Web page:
Billy & Barbara DeQuaglio Watch Ditmas Park Change Through The Decades

billy and barbara dequaglio

In 1972, Billy and Barbara DeQuaglio moved from an apartment on E 23rd between Ditmas and Newkirk into a dilapidated Queen Anne at 242 Rugby Road. Barbara, a self-proclaimed “Flatbush girl,” has lived around the area all her life. She used to ride her bike through woods where the Glenwood Houses now stand. She says she used to get water from wells around there, too.

“We were trying to move away from this neighborhood,” says Billy. “But the realtor said, ‘I’ve got this place near Beverley Road,’ and we came here, looked at it–and that was it.

“It was a Handyman Special,” he says. “The house was in really tough shape. They had 35 relatives in the estate that had to look at it, physically, before it was sold, and nobody wanted it.”

Billy tells us that what sold him on the place, in addition to a private driveway, was when he first climbed the crumbling stairs to what would end up being the DeQuaglio’s bedroom for decades to come.

“I was facing the window, looking through the cracks in the walls,” he says. “I could see the sun coming through. I said, ‘This is gonna be a trip.'”

billy and barbara dequaglio's house

Intricate flooring in the DeQuaglios’ home

The house, built in either 1901 or 1902, was filled with history. The DeQuaglios found holes in the attic ceiling stuffed with Victorian mourning dresses to stop the leaks. Barbara, who has worked to find evidence of the home’s past, says that where their garage is now, a previous homeowner had grown a rose garden. There used to be a street called Waverley Avenue (which you can see on this map) between their house and the house next door. Even before a house existed, the property number was 10 Waverley Avenue.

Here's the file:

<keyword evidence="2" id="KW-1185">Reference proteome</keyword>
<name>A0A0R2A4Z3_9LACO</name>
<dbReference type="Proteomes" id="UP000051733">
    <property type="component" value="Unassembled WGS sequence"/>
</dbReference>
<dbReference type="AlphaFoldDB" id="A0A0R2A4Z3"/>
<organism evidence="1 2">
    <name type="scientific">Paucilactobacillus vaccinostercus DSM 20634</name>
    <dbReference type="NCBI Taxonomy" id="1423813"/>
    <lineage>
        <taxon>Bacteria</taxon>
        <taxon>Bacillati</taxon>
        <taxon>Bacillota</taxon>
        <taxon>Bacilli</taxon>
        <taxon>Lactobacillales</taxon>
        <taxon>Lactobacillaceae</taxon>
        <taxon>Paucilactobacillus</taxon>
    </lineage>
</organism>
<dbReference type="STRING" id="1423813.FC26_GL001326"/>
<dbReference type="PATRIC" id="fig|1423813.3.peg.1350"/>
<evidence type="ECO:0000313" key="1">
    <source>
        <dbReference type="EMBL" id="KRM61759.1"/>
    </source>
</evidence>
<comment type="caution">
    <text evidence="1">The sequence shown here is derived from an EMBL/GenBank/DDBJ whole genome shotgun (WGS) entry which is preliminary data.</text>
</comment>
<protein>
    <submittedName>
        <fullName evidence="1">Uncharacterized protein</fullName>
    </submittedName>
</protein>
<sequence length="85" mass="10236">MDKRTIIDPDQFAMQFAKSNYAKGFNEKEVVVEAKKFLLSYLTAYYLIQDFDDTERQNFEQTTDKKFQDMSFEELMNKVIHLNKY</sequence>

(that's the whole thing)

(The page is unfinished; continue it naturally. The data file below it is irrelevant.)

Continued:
Considering the home’s past, Billy felt obligated to preserve what he could. Though their friends and family encouraged them to rebuild the house the easy way, he worked to restore as much of the original detail as possible.

billy dequaglio fixes his house

Billy works in the attic…

“When we first moved in, I called it ‘a wing and a prayer.’ Anything that was broken, I tried to put it back in its original state–but then there was no Home Depot. I had to go down to Fox Lumber on Avenue U to get moulding. It was tremendously expensive,” he says. “Everyone told us to rip the woodwork out, but we worked to put everything back the way it was supposed to be.”

Just as the 1980s approached and they put back the pieces of their home, the neighborhood began to fall apart.

“We knew Cortelyou Road when there were barely any restaurants,” Billy says. “6pm, the gates came down and they’d get tagged with graffiti. They’d go so far as to steal plants, planters. One of the neighbors used to mark his planters so when you saw a guy riding his bike down the street with two plants in his hands, you’d know whose they were.”

“A lot of people started moving away,” Barbara says. “There were a lot of muggings.”

“We’ve seen this place at its lowest point,” Billy says. “But every neighborhood has got its problems.”